Search results for HEPH

Showing 8 results out of 8

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Species

Types

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Protein (1 results from a total of 1)

Identifier: R-HSA-904820
Species: Homo sapiens
Compartment: plasma membrane
Primary external reference: UniProt: HEPH: Q9BQS7

Interactor (1 results from a total of 1)

Identifier: Q9BQS7-3
Species: Homo sapiens
Primary external reference: UniProt: Q9BQS7-3

Complex (2 results from a total of 2)

Identifier: R-HSA-904821
Species: Homo sapiens
Compartment: plasma membrane
Identifier: R-HSA-9631974
Species: Homo sapiens
Compartment: plasma membrane

Reaction (3 results from a total of 3)

Identifier: R-HSA-917933
Species: Homo sapiens
Compartment: external side of plasma membrane
Hephaestin oxidizes ferrous iron (Fe2+) to ferric iron (Fe3+) after export from duodenal cells to enable its transport via transferrin (Griffiths et al, 2005).
Identifier: R-HSA-442368
Species: Homo sapiens
Compartment: plasma membrane
The primary site for absorption of dietary iron is the duodenum. Ferrous iron (Fe2+) is taken up from the gut lumen across the apical membranes of enterocytes and released into the portal vein circulation across basolateral membranes.
The human gene SLC40A1 encodes the metal transporter protein MTP1 (aka ferroportin or IREG1). This protein resides on the basolateral membrane of enterocytes and mediates ferrous iron efflux into the portal vein (Schimanski et al. 2005). MTP1 colocalizes with hephaestin (HEPH) which stablizes MTP1 and is necessary for the efflux reaction to occur (Han & Kim 2007, Chen et al. 2009). As well as the dudenum, MTP1 is also highly expressed on macrophages (where it mediates iron efflux from the breakdown of haem) and the placenta (where it may mediate the transport of iron from maternal to foetal circulation). It is also expressed in muscle and spleen.
Identifier: R-HSA-5655760
Species: Homo sapiens
Compartment: extracellular region, plasma membrane
The primary site for absorption of dietary iron is the duodenum. Ferrous iron (Fe2+) is taken up from the gut lumen across the apical membranes of enterocytes and released into the portal vein circulation across basolateral membranes. The human gene SLC40A1 encodes the metal transporter protein MTP1 (aka ferroportin or IREG1). This protein resides on the basolateral membrane of enterocytes and mediates ferrous iron efflux into the portal vein. SLC40A1 colocalises with hephaestin (HEPH) which stablises it and is necessary for the efflux reaction to occur.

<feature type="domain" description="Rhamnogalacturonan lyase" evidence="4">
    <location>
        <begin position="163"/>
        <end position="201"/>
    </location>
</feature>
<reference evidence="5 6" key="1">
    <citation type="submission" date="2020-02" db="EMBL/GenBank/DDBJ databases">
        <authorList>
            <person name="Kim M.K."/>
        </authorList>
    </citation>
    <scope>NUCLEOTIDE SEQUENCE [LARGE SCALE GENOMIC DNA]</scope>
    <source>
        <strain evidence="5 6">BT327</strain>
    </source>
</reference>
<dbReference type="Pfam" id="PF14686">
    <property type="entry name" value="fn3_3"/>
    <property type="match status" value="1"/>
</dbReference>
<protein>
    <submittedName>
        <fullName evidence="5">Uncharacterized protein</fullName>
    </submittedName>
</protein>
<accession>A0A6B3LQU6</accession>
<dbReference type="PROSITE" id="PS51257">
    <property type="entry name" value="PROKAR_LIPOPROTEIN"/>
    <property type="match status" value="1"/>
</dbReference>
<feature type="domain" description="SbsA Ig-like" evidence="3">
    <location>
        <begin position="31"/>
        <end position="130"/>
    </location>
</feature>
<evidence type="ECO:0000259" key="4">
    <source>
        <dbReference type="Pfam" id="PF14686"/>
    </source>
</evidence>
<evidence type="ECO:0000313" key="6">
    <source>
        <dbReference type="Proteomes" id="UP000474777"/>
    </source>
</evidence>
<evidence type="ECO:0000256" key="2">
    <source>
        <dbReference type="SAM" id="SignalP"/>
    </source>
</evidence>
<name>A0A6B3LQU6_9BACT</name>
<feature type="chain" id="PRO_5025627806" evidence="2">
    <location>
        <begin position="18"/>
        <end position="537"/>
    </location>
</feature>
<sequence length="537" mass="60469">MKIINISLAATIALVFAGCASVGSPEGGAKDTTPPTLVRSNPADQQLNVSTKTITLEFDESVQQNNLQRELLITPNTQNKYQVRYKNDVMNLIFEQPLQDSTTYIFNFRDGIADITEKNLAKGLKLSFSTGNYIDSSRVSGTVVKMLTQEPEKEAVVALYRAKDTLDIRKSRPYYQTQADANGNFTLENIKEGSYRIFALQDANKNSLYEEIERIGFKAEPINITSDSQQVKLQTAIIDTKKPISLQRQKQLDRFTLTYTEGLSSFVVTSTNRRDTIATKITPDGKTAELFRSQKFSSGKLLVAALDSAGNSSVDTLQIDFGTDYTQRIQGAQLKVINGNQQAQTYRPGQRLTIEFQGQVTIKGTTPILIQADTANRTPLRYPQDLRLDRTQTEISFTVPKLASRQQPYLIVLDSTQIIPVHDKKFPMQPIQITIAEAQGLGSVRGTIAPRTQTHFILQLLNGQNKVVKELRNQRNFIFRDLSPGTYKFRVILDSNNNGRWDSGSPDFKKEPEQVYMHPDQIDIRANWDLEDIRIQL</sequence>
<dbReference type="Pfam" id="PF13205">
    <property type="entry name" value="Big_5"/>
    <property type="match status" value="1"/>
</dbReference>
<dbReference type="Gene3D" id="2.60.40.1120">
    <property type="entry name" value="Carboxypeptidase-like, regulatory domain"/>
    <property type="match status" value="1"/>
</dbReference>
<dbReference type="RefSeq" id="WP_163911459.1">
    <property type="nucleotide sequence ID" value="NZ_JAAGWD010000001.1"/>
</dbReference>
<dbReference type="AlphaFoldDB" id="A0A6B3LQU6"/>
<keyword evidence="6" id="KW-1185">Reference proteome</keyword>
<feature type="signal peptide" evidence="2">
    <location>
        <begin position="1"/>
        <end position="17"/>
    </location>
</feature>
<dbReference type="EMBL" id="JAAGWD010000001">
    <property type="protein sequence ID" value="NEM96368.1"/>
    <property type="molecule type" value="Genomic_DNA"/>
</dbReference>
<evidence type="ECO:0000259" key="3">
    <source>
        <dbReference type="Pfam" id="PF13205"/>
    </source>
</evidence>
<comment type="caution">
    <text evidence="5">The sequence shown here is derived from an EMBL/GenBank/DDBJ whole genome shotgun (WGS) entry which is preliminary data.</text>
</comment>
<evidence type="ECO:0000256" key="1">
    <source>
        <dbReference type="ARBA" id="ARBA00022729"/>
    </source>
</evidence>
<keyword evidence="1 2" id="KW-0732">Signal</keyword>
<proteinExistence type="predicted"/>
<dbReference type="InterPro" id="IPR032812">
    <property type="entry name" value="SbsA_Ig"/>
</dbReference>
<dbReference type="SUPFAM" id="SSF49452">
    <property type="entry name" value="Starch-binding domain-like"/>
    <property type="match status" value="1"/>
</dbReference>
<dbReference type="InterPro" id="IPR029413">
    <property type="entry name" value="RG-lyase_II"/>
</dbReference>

Defects in SLC40A1 can cause hemochromatosis 4 (HFE4; MIM:606069), a disorder of iron metabolism characterised by iron overload. Excess iron is deposited in a variety of organs leading to their failure, resulting in serious illnesses including cirrhosis, hepatomas, diabetes, cardiomyopathy, arthritis and hypogonadotropic hypogonadism. Severe effects of the disease don't usually appear until after decades of progressive iron overloading. Mutations causing HFE4 include N144H, A77D, V162del, G80V, D181V and D157G (Njajou et al. 2001, Agarwal et al. 2006, Wallace et al. 2002, Cremonesi et al. 2005, Hetet et al. 2003).

Pathway (1 results from a total of 1)

Identifier: R-HSA-5655799
Species: Homo sapiens
The primary site for absorption of dietary iron is the duodenum. Ferrous iron (Fe2+) is taken up from the gut lumen across the apical membranes of enterocytes and released into the portal vein circulation across basolateral membranes. The human gene SLC40A1 encodes the metal transporter protein MTP1 (aka ferroportin or IREG1). This protein resides on the basolateral membrane of enterocytes and mediates ferrous iron efflux into the portal vein. SLC40A1 colocalises with hephaestin (HEPH) which stablises it and is necessary for the efflux reaction to occur.
Defects in SLC40A1 can cause hemochromatosis 4 (HFE4; MIM:606069), a disorder of iron metabolism characterised by iron overload. Excess iron is deposited in a variety of organs leading to their failure, resulting in serious illnesses including cirrhosis, hepatomas, diabetes, cardiomyopathy, arthritis and hypogonadotropic hypogonadism. Severe effects of the disease don't usually appear until after decades of progressive iron overloading (De Domenico et al. 2005, 2006, 2011, Kaplan et al. 2011).
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